EM's and dormant copper
April 18, 2018 05:43PM
Leaf curl on my peaches is the only place that I have not had success with EM's . This year I had to bite the bullet and hit them quite hard with copper . How soon can I start repopulating with EM's ?


Hillview Heritage Farm
Zone 5*in British Columbia

Edited 1 time(s). Last edit at 04/19/2018 04:46PM by Michael Phillips.
Re: EM's and copper
April 18, 2018 08:43PM
After spraying with copper (I use Cueva - Copper Octanoate) I wait until 2 inches of rain (copper labeling often says 1 inch but I like to error on the side of caution when I can) has fallen and I can no longer visibly see signs of the blue copper residue on the trees before I spray EM. . . Otherwise, I feel like it is merely a death sentence for those effective microbes. Exception being into newly opened blossoms which are not coated with copper and are virgin territory . . . in such a case go at those blooms with EM or any other bioantagonist you are working with, as needed.

For peach leaf curl, give it some time for the copper residue to do its work and to natually rinse off with the rains before recolonizing your tree canopies with EM.

Gopher Hill Apples
Zone 8 in California
Re: EM's and dormant copper
April 19, 2018 04:54PM
I agree that the timing between mineral fungicide application and holistic (with biological component) application addresses this to a degree. Leaf curl fungi utilize a bud-savvy overwintering strategy and thus effectiveness with dormant copper requires getting this application to exposed bud scales before tissue growth begins in earnest. This can be a micronized copper or copper soap product (which more often is reserved for use directly on foliage). Time passes; rains fall. The amount of rainfall may not be as pertinent, however, as where the copper lodges for the duration. Let's include twig lesions and bark crevices as part of this discussion now. Dormant copper is used as well to lessen brown rot pressure overwintering in twig lesions on stone fruits. Similarly, copper on apple and pear targets fire blight bacterium disseminating to bark crevices and (in warmer places) scab conidia overwintering in the bud scales as a result of late fall rains. A good copper formulation is going to hold fast in all such nooks and crannies. That's the point. More exposed tree surfaces and expanding foliage tissue -- along with the ground surface in the case of Spring1 -- is going to be the "other target" for colonizing with friendly organisms. That's the way to think about this.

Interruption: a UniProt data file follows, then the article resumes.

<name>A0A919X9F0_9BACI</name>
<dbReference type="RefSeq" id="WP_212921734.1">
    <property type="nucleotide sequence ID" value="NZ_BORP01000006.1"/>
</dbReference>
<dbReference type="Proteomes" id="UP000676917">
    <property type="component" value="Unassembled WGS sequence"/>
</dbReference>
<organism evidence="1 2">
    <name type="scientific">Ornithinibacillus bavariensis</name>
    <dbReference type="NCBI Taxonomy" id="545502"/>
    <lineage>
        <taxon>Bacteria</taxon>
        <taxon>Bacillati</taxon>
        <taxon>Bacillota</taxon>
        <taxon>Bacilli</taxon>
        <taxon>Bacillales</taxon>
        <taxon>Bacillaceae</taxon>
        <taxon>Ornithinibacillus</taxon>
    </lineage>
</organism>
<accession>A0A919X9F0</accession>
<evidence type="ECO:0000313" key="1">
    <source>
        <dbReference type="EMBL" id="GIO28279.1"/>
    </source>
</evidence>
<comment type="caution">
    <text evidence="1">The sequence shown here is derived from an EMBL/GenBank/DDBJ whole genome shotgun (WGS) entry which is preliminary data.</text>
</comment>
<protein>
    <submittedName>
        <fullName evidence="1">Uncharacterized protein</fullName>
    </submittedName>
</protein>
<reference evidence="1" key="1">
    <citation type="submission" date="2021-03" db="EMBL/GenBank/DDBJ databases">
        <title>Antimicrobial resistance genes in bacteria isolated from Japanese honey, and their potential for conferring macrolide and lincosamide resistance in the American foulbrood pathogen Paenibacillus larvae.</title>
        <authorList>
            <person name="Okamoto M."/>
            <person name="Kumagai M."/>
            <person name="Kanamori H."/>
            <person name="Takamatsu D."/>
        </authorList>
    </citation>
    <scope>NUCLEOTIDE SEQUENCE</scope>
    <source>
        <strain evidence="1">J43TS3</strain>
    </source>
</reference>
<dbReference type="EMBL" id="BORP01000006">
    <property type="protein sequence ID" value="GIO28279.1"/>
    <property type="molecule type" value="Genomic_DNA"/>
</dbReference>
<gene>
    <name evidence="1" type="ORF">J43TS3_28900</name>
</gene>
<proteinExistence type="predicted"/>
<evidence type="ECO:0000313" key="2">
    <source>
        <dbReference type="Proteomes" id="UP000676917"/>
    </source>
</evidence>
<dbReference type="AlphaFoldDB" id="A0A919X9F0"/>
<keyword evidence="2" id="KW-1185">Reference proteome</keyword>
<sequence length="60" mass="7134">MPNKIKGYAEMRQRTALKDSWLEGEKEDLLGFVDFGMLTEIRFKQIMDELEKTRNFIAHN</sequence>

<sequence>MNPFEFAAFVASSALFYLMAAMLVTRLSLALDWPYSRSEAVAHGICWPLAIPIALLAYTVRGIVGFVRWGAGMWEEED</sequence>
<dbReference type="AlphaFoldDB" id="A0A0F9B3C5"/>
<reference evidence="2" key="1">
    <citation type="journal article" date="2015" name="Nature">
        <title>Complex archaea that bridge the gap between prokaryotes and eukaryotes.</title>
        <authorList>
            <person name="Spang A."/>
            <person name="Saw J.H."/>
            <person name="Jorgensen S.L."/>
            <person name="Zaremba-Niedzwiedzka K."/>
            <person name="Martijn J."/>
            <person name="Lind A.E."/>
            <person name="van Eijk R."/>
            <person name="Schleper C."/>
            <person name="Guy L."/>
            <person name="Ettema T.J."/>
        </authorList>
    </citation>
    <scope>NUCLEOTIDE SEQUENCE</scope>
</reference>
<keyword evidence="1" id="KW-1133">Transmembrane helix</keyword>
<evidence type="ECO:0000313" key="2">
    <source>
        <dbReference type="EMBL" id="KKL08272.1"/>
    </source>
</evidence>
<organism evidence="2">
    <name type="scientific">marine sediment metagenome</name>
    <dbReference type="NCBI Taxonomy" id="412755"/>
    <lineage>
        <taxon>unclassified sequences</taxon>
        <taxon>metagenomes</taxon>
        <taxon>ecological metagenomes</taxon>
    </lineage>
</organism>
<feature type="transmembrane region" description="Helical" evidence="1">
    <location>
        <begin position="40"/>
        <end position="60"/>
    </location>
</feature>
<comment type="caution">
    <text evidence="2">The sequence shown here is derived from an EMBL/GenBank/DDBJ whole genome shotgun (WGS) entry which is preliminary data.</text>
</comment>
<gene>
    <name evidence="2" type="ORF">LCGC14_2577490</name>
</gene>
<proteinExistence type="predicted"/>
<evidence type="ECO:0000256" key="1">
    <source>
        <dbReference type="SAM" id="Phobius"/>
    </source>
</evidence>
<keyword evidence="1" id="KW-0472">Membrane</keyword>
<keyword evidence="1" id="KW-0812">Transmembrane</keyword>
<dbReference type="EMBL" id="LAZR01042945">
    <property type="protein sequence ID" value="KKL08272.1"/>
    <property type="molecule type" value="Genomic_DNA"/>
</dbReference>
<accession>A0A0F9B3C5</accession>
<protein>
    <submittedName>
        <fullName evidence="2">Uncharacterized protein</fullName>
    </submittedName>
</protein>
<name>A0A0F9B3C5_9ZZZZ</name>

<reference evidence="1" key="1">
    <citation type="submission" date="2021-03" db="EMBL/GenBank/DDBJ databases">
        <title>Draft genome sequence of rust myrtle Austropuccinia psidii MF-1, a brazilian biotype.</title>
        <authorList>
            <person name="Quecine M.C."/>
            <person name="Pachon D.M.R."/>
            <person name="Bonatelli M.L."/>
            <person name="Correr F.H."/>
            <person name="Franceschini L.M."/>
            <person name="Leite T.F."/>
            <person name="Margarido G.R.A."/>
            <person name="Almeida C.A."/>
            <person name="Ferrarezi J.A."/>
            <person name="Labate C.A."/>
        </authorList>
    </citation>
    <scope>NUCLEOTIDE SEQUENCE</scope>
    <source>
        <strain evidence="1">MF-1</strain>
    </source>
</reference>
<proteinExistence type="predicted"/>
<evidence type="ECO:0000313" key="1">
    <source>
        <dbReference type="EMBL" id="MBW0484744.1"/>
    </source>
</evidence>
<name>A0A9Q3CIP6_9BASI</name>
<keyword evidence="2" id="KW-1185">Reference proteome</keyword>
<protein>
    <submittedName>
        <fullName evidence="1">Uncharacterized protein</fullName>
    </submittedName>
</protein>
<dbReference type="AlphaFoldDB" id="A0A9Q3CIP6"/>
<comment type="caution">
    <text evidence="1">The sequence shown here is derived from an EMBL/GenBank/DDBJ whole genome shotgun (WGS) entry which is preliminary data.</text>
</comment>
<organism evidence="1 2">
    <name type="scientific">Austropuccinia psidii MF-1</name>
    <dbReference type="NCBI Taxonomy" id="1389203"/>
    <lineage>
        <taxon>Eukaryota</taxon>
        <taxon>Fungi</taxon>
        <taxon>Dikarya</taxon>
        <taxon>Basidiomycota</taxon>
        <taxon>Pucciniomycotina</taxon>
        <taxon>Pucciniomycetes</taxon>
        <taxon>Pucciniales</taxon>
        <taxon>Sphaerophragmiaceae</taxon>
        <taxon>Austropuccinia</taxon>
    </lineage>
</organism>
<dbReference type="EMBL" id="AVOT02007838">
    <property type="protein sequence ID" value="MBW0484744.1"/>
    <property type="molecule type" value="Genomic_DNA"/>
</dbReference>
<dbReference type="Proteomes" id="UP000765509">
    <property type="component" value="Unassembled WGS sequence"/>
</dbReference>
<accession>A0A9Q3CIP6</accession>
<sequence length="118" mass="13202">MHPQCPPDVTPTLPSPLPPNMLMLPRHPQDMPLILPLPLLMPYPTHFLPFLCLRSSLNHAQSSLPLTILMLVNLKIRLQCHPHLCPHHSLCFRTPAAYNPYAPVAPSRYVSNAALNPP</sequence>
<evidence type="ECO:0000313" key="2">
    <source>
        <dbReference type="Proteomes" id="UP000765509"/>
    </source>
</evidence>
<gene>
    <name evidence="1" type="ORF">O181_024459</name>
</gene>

It's tempting to change the title here to talk even more broadly about mineral fungicides and arboreal biology. The use of copper soap within the growing season on fire blight sensitive cultivars being one example. Especially sulfur as a scab management tool. Different targets, different surfaces. Microbes are dynamic, with populations constantly shifting in response to conditions and available nutrient resources. Anyhow, I did add "dormant" to your title, David, thinking it important to distinguish this as an early season answer.

Lost Nation Orchard
Zone 4b in New Hampshire
Re: EM's and dormant copper
April 19, 2018 10:35PM
I get asked this same question quite frequently and usually address it this way. Cueva is quite different from other copper formulations due to its low ppm (1.8% metallic copper equiv.) and the fatty acids present in the mix. Most copper compounds are many magnitudes higher than Cueva in terms of the a.i.% copper. Cuprofix for example is 40% metallic copper equiv). Time is surely a good measure of when the copper drops below any toxic level (to microbes), add in rain, heat, light, and plant absorption and I usually recommend 7-10 days in between a Cueva copper app and EM applications. Copper is an essential nutrient for plants and other living organisms, but the part I really like about Cueva are the fatty acids which can feed the microbes present and that get applied 7-10 days after. Not sure how long they last, but the low dose of Cu and the FAs are surely a good thing all the way around.

Mike Biltonen, Know Your Roots
Zone 5b in New York
Re: EM's and dormant copper
February 13, 2019 11:37PM
Did you guys notice any impact on pear trees after spraying Cueva? I'm going to try it for the first time this year but am always cautious when spraying fatty acids on the pears. Thanks!

Joanne Patton, Squire Oaks Farm
Zone 6A, Northern Virginia
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